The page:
Ripple is reportedly considering moving its operational base from San Francisco to London due to an unfavorable US regulatory environment.
Japan, Singapore, Switzerland and the United Arab Emirates are also under consideration.
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Ripple founder Brad Garlinghouse has revealed that the company is considering moving its headquarters from San Francisco to London.
Speaking to CNBC on October 23, he said the move was due to the difference in the regulatory environments of the two countries.
The United States Securities and Exchange Commission (SEC) has not taken a concrete position on whether it views XRP as a security or a currency. This is made worse by an ongoing legal battle between Ripple and several crypto investors who argue that its sales of XRP correspond to unregistered securities.
Crypto firm Ripple plans to move to London due to US regulations
Garlinghouse believes that the UK’s Financial Conduct Authority (FCA) position on XRP is sufficiently clear and advantageous to warrant a possible relocation to London.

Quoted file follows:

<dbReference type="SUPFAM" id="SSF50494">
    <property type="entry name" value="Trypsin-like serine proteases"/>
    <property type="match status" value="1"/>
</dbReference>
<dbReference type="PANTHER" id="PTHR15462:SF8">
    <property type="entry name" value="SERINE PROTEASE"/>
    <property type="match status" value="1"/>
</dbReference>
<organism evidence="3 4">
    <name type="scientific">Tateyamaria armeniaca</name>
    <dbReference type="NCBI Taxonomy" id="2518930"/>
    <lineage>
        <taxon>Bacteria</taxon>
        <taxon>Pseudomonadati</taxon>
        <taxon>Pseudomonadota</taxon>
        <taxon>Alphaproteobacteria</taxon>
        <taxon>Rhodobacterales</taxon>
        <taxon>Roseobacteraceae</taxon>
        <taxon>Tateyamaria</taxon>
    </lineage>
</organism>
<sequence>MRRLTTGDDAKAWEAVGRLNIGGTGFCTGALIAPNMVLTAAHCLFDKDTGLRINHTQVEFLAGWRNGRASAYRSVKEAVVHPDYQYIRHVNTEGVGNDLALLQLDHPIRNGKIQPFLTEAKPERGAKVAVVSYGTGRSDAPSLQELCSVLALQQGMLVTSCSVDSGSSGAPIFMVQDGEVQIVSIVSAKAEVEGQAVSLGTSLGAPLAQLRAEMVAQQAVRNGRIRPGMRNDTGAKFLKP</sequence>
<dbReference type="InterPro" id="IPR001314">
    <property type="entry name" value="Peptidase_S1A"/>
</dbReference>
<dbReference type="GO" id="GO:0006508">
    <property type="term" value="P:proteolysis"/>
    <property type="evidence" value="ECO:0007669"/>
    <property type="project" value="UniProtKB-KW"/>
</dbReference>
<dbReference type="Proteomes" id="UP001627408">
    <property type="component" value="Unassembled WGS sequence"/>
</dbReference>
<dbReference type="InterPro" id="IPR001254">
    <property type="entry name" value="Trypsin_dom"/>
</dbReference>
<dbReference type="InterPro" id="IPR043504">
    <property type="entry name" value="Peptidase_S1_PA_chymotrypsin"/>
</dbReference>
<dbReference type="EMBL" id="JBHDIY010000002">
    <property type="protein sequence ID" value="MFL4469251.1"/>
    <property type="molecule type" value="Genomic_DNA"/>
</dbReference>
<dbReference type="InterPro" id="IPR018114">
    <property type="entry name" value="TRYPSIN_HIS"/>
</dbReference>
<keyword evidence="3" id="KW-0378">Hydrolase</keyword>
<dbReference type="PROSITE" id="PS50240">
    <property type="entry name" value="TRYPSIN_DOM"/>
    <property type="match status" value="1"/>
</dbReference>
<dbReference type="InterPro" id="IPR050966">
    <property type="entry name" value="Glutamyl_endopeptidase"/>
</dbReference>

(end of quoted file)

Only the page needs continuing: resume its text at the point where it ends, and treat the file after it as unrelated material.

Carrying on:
The FCA currently classifies XRP as a currency instead of a security, which is especially important given that Ripple’s entire use case for XRP would be compromised if classified as security.
Explaining his preference for the UK regulatory environment at CNBC, Garlinghouse explained:
“What you see in the UK is a clear taxonomy, and the UK FCA has taken a leadership role in characterizing how we should think about these different assets and their use cases. The result of this was the clarity that XRP is not a security and is used as a currency. With this clarity, it would be advantageous for Ripple to operate in the UK. „
Speaking at the LA Blockchain Summit on October 6, Ripple co-founder Chris Larsen alluded to Garlinghouse’s frustrations when he revealed that the company was considering moving to Singapore in an effort to get out of its quagmire. US regulatory.
According to Garlinghouse, other jurisdictions vying to become Ripple’s new global base of operations outside of the UK and Singapore include the UAE, Switzerland and Japan.